I need help finding this painting
May 18, 2008 8:03 PM   Subscribe

I need help identifying this painting

I first saw this image in a children's book about dogs. I did some basic googling and found this image, but I can't find any more references to it. I'd like to own a print of this if possible.
posted by RustyBrooks to Media & Arts (13 answers total)
Do you recall the book's author? Or was this more like an illustrated encyclopedia type book? Surely it's not Renoir, but it's reminiscent of his style to me.
posted by dawson at 8:29 PM on May 18, 2008

or perhaps not
posted by dawson at 8:33 PM on May 18, 2008

Is that a signature?

B?th? could be Andries or Jan Both.
posted by phunniemee at 8:44 PM on May 18, 2008

Response by poster: The book I saw it in, it was just a piece of incidental art - it's a book of drawings and pictures of dogs, just a liitle book for little kids.
posted by RustyBrooks at 8:48 PM on May 18, 2008

Response by poster: I looked at the book. It's a tiny picture, I can't make out any more than in the image I linked to. The caption on the image was something like "Dogs need a lot of attention" if that helps.
posted by RustyBrooks at 8:50 PM on May 18, 2008

If you have the book, you could contact the publisher and ask them what the image is.
posted by LobsterMitten at 9:58 PM on May 18, 2008

I'd guess early to mid 20th-century. The subject matter is too domestic to have been painted by a trained painter before then -- or at least, too domestic and "kitschy" (whatever that really means now) to have been kept and remembered posthumously to be included in a book. The artist was probably still living at the time. When is the book from? What's the title of the book?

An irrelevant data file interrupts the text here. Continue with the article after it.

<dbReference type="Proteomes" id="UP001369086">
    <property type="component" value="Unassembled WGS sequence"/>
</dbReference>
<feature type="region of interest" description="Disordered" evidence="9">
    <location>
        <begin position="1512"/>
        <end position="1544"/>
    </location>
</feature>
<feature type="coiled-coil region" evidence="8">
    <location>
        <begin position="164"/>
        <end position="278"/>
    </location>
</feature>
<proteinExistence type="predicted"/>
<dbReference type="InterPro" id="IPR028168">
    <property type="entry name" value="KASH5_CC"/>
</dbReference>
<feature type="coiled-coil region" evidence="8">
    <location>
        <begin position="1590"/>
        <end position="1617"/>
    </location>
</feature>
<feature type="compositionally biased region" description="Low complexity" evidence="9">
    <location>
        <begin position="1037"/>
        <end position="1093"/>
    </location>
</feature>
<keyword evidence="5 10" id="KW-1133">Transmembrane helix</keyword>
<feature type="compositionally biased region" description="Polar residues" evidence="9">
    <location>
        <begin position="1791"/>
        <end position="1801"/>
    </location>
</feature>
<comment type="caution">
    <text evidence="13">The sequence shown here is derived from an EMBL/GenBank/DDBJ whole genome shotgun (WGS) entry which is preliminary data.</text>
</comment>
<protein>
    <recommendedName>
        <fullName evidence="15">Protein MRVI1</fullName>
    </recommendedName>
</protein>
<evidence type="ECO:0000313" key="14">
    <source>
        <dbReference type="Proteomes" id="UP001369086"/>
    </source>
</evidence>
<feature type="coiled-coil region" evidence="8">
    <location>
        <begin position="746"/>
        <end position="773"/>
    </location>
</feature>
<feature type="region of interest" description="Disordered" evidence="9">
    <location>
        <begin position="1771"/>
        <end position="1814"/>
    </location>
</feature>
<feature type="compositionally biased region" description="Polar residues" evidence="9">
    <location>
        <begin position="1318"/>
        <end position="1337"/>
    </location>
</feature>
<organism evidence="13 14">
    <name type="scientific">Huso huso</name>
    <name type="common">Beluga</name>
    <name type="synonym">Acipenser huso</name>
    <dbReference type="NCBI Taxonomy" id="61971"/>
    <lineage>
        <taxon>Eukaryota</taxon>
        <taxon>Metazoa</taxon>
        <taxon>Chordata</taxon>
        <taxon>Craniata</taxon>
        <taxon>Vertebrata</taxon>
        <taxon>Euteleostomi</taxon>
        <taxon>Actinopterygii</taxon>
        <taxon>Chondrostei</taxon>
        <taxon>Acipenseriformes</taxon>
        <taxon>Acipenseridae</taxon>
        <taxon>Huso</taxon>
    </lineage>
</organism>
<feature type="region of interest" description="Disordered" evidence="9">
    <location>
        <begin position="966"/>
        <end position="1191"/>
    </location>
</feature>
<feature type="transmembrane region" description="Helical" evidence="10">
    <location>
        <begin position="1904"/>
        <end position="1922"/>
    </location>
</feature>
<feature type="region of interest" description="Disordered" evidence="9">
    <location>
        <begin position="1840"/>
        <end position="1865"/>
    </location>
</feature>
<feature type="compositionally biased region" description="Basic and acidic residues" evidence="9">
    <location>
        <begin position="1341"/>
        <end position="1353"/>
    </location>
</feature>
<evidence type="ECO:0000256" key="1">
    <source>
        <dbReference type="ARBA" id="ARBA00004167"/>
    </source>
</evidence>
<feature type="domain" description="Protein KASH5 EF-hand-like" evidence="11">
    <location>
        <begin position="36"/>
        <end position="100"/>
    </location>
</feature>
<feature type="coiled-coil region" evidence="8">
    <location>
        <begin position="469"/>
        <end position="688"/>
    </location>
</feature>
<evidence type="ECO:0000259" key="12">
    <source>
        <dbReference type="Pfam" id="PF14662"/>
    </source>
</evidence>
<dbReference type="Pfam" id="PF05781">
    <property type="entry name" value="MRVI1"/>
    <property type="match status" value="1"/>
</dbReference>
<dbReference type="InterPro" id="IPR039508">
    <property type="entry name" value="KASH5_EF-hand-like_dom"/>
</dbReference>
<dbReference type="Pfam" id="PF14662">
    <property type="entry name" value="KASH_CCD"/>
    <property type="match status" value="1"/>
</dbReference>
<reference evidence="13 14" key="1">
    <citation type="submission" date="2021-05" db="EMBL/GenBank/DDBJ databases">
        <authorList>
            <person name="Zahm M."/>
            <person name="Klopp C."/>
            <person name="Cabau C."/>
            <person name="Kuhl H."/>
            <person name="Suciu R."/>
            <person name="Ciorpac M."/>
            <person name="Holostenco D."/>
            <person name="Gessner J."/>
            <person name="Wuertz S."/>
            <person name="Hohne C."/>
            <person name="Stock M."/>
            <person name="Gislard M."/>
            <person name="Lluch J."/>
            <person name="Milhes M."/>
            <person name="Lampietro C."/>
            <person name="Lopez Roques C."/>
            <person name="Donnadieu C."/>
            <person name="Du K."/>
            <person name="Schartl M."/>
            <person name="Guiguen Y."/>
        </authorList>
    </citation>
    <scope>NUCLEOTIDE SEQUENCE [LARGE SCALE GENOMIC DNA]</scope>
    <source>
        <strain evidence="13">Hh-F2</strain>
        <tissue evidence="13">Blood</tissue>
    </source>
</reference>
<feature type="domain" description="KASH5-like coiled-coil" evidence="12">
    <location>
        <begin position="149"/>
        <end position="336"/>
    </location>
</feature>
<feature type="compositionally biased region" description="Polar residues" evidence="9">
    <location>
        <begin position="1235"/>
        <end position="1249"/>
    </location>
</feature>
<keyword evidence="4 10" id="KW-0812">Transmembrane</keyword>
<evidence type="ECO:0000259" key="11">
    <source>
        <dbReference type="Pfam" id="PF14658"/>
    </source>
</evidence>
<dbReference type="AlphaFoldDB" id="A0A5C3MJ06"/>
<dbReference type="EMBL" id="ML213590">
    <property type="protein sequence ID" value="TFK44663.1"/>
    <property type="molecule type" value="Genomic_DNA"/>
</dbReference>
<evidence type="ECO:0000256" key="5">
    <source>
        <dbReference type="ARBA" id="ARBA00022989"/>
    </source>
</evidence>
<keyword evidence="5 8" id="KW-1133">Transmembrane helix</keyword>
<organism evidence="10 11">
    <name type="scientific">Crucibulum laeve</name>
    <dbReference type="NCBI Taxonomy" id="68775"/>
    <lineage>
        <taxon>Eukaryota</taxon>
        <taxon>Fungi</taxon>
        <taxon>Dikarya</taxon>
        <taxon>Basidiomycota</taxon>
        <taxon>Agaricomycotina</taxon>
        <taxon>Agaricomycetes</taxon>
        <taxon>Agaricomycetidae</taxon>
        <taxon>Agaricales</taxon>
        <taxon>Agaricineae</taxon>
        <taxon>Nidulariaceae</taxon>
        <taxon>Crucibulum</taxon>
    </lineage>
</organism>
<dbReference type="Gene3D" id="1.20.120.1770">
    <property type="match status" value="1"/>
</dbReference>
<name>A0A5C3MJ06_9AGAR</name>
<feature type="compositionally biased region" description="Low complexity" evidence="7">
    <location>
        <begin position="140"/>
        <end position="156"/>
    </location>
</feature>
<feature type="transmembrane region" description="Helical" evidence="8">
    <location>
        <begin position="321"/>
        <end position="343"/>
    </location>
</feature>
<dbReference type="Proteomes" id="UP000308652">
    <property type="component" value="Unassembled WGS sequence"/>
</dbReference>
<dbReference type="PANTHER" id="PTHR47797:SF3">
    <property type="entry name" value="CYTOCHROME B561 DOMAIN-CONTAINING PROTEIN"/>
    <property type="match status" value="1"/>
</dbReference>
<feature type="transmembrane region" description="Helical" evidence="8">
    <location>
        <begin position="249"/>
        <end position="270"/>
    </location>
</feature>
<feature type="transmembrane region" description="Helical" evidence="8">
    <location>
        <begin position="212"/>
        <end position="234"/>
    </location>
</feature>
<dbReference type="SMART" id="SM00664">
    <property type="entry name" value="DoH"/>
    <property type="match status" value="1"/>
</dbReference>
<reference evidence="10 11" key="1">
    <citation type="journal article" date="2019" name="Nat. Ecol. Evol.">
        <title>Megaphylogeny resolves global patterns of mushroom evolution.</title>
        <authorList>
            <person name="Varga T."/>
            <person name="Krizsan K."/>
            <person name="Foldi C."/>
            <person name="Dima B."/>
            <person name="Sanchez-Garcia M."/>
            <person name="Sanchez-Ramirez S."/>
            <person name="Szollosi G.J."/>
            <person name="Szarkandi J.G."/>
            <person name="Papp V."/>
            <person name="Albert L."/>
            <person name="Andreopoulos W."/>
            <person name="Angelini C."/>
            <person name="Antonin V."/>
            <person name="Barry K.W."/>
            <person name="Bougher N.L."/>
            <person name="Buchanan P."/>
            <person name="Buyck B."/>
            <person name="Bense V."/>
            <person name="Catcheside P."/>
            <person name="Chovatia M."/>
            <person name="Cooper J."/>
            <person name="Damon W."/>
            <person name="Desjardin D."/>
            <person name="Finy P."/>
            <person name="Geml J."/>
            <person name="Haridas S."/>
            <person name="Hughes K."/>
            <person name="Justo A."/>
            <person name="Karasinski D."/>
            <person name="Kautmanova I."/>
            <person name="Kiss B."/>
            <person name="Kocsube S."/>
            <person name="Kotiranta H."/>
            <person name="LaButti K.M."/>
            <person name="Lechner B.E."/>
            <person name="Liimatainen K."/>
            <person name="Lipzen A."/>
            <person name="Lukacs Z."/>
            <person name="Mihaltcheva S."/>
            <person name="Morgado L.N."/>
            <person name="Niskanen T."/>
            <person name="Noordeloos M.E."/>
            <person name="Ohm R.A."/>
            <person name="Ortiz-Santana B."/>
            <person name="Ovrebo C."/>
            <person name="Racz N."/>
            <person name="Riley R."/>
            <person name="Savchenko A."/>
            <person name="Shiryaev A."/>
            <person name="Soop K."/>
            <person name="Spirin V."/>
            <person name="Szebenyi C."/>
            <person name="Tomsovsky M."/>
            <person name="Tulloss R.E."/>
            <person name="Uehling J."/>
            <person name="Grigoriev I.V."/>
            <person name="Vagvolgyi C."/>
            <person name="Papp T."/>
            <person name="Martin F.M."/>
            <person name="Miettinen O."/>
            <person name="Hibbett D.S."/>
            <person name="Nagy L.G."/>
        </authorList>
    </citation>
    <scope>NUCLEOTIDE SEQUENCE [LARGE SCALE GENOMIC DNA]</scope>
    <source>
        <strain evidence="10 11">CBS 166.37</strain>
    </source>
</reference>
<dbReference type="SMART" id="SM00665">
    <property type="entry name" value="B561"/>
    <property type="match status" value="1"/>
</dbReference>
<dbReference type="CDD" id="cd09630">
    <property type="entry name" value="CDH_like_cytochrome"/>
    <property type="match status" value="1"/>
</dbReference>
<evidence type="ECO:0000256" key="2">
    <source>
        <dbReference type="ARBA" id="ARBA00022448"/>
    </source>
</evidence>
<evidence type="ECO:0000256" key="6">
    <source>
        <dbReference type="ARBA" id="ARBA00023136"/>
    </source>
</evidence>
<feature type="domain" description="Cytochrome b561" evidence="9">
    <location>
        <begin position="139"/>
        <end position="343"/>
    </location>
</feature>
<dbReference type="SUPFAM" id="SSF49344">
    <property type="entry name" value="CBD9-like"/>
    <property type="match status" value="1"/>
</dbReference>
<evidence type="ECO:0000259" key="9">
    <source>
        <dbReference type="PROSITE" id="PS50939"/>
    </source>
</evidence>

posted by suedehead at 10:26 PM on May 18, 2008

Best answer: More sizes available here.
posted by neroli at 11:06 PM on May 18, 2008

Ah, I was about a generation off. He's right after the Impressionists, around when the neo-Impressionists were working, so the social scene at the time would have been more accepting of such a non-Academic subject matter. Should have known.
posted by suedehead at 11:13 PM on May 18, 2008

Actually, sentimental portrayals of children and pets were hugely popular subjects in the 19th century--about as Academic as subject matter could get.
posted by neroli at 11:27 PM on May 18, 2008

Yeah, neroli, you're right, although I'll bet that it's harder to find artists who painted like that before, say, the 1860s.
posted by suedehead at 12:08 AM on May 19, 2008

Response by poster: Thanks very much! This picture is like a capsule of my son's relationship with our dogs.
posted by RustyBrooks at 8:06 AM on May 19, 2008

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